It was not only that the legendary boxer rejected his “slave name” of Cassius Marcellus Clay. It wasn’t even that he had a way with words, so that his opposition to Vietnam was guaranteed its place in the historical record. “Why should they ask me to put on a uniform and go 10,000 miles from home and drop bombs and bullets on other innocent brown people in Vietnam while so-called Negro people in Louisville are treated like dogs and denied simple human rights?’’ he asked. “I ain’t got nothing against them Vietcong.” What made Ali a potent symbol of black empowerment was the sport in which he played such an outsized role. In her 1987 book On Boxing, Joyce Carol Oates tied the spectacle of modern boxing—two black men battering each other in a ring surrounded by a predominantly white audience—to how white slave owners “pitted their Negro slaves against one another in combat, and made bets on the results.” The country’s best boxers, from Joe Louis to Ali to Mike Tyson, came from tough circumstances, which were the only kind of circumstances that would lead anyone to devote their lives to such a brutal occupation. Ali will be remembered as the greatest of them all, at a time when boxing was at its historical peak—“the sport to which all other sports aspire,” as George Foreman put it. That Ali died during a period of seemingly irreversible decline for the sport carries its own symbolism, which is significant for someone who dared to defy that audience and genuinely saw himself as an envoy of peace. “Boxing was just to introduce me to the world,” he once said. RIP.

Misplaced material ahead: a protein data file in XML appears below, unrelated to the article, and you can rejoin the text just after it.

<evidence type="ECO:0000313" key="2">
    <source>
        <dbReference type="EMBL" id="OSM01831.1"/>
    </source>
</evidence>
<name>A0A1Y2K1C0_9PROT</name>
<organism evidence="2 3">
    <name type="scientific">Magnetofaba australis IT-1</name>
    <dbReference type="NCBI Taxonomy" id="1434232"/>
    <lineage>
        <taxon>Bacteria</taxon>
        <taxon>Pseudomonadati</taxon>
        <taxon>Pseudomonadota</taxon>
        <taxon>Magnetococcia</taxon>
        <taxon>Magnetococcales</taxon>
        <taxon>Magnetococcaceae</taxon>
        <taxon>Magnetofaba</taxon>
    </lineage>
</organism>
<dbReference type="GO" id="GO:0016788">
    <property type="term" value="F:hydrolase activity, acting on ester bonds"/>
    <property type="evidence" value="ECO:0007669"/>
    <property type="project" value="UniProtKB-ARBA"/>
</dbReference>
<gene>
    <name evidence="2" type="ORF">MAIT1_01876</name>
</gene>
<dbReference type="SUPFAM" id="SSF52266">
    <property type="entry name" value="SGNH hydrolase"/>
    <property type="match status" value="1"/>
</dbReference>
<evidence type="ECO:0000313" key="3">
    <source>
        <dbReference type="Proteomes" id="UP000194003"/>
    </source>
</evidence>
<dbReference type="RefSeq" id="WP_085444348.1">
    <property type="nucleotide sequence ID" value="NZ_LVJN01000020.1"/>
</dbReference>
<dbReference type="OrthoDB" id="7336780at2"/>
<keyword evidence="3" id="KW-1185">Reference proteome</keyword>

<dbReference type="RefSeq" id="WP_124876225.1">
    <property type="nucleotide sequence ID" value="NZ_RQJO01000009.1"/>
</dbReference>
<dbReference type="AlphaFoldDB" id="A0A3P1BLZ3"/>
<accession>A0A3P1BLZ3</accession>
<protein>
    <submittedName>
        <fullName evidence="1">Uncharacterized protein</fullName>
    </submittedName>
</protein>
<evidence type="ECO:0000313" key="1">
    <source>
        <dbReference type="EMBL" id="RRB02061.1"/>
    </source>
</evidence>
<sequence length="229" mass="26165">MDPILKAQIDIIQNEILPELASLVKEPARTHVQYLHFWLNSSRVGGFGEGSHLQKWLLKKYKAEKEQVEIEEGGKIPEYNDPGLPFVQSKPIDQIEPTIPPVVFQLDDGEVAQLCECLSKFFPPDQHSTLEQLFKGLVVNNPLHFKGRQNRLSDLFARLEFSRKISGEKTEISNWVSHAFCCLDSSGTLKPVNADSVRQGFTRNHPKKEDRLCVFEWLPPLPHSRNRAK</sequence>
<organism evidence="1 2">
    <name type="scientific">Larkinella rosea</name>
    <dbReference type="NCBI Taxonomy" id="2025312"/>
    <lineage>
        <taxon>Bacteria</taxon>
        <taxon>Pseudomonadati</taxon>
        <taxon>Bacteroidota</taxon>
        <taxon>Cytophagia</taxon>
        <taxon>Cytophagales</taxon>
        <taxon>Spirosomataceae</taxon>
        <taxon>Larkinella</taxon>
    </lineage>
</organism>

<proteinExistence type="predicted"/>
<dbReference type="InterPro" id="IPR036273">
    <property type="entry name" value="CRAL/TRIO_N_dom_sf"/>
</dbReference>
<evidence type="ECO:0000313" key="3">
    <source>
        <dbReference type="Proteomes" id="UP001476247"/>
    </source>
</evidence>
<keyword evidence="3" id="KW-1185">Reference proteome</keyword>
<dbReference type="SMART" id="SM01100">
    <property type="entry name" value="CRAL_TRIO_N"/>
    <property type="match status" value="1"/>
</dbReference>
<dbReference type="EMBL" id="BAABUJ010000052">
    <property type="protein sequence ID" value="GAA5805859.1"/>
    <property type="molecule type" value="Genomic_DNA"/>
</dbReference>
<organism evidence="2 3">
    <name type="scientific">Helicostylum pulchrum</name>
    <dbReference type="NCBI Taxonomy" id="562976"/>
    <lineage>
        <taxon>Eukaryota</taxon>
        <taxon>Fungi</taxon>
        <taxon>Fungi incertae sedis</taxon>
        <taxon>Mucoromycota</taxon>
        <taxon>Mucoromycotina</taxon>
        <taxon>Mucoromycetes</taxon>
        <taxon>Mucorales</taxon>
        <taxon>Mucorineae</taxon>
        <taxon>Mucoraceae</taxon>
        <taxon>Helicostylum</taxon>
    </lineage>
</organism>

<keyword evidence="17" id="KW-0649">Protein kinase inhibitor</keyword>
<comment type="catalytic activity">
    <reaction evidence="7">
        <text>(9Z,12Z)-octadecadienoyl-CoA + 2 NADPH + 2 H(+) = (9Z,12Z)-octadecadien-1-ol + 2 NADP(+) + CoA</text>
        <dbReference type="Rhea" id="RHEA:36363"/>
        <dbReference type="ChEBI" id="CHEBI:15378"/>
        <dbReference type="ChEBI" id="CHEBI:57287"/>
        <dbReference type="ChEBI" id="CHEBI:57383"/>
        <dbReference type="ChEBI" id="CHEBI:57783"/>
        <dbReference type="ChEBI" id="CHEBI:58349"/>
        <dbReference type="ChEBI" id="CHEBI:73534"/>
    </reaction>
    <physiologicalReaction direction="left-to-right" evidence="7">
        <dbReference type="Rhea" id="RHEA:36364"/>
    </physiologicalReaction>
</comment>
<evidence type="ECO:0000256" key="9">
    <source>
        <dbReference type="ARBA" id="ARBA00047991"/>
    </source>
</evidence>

Muhammad Ali, spokesman for black America.
5 days a week.
5 days a week.